The long arm of socially well-placed Hyde Park-based terrorists.

Europe’s Covid Lockdown Lessons – WSJ

At the risk of exciting some hugely excitable readers of my Wednesday Journal blog, here’s the latest from Europe on locking down as a solution to the Covid problem.

[What fools these mortals be:] Locals sit at a cafe [as if there were no such thing as a
mask] in Bordeaux South-Western France, September 15, 2020. [Comments are bracketed,
emphases are mind]

America’s Democrats often say they want to emulate Europe, and given their fondness for coronavirus lockdowns we can only hope this time they mean it. Parts of Europe, like parts of the U.S., are experiencing surges in new Covid-19 cases. Unlike many in the U.S., European leaders have learned from their earlier experiences with the virus.

The uptick in cases, as measured by positive tests, is noticeable across the Continent—with one exception we’ll come to in a moment. The renewed outbreak is worst in Spain and France, whose seven-day rolling average of new cases per million residents are about 215 and 130, respectively, from lows of about eight during the June lull. The rise elsewhere is less severe but still pronounced. Germany is up to 20 or so cases per million residents, from four earlier in the summer.

They got a problem.

These surges aren’t discriminating on the basis of previous government policies. Italy, Spain and the U.K. were serious hot spots in the pandemic’s first wave in the spring and all imposed strict lockdowns. All three are suffering new waves of the disease anyway. [!]

So is Germany, which avoided the worst ravages of the first wave. At the time, Berlin’s aggressive test-and-trace program coupled with a moderate lockdown were hailed as a public-health role model. Now it’s fairer to say the jury is out on whether Germany permanently suppressed the disease or merely delayed its inevitable spread.

European officials are noticing all of this. They also are noticing that although the new wave has brought more cases, so far the death rate has not been as high as in the spring, and hospitals are weathering the storm well. That’s why their enthusiasm for draconian national lockdowns is waning as the pandemic grinds on. Instead Europe is adopting narrow, local lockdowns and milder control measures.

. . . .

One theme is that politicians increasingly are alert to the health and economic dangers of mass lockdowns, including mass unemployment, missed education and psychological ills. Another theme is that European leaders are now more inclined to focus on individual responsibility than government action. “There is only so much a government can do,” Herman Goossens, coordinator of a European Union pandemic advisory panel, told the Journal this week. He suggests emphasizing steps individuals can take to control the virus’s spread, such as social distancing and mask wearing.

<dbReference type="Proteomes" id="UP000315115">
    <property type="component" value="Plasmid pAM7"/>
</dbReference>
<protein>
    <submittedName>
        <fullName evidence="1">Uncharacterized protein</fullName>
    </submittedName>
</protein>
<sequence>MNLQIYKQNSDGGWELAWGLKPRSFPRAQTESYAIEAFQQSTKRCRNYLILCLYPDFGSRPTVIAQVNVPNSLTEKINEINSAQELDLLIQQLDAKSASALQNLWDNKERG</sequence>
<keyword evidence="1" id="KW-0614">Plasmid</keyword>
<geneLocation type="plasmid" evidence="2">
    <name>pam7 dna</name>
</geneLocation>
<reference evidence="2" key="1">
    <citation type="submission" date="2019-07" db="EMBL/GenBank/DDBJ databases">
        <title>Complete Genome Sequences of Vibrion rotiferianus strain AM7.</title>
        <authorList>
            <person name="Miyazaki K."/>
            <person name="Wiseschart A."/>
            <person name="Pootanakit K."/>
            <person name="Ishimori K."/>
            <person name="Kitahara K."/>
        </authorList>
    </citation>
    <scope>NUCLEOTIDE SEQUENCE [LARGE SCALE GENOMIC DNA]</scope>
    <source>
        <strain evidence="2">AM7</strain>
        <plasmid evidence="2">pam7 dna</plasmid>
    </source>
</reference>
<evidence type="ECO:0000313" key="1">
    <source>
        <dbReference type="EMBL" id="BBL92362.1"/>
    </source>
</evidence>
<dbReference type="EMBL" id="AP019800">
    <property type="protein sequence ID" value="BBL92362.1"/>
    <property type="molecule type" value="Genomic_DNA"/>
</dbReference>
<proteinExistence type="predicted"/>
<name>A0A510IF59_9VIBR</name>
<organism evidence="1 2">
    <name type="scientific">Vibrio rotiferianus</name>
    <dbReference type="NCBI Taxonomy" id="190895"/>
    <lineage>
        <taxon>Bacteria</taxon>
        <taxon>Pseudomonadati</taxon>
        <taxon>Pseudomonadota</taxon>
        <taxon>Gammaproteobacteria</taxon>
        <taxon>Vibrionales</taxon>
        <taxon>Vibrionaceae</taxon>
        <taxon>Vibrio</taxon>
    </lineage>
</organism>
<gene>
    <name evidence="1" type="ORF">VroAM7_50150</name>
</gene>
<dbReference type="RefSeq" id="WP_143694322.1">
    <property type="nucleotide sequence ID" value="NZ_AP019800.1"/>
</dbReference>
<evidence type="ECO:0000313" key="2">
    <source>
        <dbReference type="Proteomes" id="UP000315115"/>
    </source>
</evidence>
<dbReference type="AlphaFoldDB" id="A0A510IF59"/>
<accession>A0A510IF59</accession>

If that sounds familiar, it’s because that has been Sweden’s approach throughout the pandemic—and Sweden is the conspicuous exception to Europe’s new coronavirus wave. The country eschewed a mandatory lockdown and instead urged prudent individual measures such as working from home when possible and maintaining social distancing.

While it suffered a higher death toll earlier in the crisis—concentrated, as elsewhere, in nursing homes—a second wave has yet to materialize there. If this trend continues, it will provide an important point in the debate over what, if anything, the spring’s lockdowns elsewhere accomplished.

The most notable feature of Europe’s virus response is that policy makers’ judgments are evolving as leaders learn more about the virus and their countries’ ability to manage it. Americans might well ask when their politicians and media will become similarly adaptable in the face of an evolving pandemic.

Once the election is over, if Democrats win, they will see the light. If they don’t, who knows?